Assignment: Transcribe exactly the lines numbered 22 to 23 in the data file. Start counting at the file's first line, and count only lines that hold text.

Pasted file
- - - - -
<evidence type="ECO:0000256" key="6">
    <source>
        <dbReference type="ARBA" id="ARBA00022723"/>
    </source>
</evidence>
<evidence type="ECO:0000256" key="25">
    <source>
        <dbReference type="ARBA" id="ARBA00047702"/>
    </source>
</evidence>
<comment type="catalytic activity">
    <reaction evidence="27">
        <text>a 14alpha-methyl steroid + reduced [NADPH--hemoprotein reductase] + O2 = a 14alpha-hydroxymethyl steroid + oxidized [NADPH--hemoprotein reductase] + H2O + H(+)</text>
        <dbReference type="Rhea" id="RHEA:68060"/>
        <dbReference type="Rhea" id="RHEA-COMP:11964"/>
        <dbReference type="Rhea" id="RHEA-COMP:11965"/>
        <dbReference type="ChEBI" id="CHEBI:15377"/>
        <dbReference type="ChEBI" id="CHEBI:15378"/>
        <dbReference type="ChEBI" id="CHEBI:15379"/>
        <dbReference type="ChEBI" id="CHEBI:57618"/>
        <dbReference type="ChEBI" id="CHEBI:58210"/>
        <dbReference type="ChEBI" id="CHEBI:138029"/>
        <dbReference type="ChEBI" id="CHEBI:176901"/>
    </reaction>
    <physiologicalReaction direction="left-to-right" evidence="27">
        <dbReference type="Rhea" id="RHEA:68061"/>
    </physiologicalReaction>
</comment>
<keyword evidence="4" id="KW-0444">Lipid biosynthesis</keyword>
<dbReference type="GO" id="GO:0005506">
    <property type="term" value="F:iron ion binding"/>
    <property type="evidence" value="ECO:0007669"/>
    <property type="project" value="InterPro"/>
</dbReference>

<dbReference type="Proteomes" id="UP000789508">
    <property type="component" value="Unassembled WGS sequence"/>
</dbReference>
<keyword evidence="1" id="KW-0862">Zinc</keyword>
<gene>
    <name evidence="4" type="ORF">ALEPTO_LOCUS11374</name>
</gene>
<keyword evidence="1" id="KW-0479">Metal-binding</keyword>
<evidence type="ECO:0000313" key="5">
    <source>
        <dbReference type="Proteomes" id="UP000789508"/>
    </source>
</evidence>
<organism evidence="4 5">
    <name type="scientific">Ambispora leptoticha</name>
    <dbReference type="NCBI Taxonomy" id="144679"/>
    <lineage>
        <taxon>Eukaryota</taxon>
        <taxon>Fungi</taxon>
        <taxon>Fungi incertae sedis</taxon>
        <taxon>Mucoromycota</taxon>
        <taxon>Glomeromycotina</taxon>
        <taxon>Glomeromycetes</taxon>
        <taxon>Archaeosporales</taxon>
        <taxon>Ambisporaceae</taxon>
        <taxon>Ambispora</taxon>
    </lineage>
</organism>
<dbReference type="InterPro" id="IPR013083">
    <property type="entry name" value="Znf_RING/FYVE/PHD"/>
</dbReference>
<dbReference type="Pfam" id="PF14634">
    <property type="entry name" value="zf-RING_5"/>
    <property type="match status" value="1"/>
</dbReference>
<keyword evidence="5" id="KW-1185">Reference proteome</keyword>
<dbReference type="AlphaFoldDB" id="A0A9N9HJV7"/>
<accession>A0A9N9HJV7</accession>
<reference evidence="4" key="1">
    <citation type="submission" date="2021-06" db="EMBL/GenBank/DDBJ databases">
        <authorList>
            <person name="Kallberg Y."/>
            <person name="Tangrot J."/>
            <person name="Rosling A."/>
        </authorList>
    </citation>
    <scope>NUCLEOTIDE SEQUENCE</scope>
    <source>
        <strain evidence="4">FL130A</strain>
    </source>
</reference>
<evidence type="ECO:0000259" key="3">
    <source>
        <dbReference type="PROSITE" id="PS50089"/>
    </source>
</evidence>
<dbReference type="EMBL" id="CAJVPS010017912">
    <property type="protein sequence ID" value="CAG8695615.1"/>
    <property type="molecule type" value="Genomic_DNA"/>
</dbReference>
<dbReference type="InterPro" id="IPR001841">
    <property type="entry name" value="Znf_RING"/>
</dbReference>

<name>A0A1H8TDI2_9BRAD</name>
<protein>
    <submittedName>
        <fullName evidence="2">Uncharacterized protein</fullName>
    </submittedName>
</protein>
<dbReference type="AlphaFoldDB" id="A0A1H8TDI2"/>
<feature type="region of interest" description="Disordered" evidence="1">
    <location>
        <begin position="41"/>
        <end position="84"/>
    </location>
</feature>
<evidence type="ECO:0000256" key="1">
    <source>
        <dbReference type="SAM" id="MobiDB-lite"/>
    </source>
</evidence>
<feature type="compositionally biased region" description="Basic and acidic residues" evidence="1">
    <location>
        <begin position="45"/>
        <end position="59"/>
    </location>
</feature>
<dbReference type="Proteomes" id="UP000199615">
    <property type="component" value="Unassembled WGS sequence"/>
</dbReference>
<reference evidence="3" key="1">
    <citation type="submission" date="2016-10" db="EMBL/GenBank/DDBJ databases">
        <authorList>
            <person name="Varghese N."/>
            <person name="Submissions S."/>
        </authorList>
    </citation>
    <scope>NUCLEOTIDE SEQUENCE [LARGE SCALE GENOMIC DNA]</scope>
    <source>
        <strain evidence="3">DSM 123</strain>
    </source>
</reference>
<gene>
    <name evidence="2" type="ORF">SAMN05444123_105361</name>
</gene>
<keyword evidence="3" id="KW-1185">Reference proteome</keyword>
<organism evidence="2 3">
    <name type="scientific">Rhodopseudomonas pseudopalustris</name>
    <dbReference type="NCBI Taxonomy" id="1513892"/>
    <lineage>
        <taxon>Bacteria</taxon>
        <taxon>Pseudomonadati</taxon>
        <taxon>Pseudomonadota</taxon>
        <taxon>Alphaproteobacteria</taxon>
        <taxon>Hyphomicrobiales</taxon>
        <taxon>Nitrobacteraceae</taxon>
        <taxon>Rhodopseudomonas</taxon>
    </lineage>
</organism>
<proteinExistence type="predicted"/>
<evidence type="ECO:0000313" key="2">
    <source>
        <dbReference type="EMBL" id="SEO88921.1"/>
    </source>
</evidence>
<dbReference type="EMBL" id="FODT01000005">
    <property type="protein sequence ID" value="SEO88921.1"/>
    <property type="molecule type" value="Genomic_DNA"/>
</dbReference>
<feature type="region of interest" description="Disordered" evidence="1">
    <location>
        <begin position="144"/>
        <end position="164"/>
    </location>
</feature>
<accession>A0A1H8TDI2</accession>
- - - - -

        <dbReference type="ChEBI" id="CHEBI:138029"/>
        <dbReference type="ChEBI" id="CHEBI:176901"/>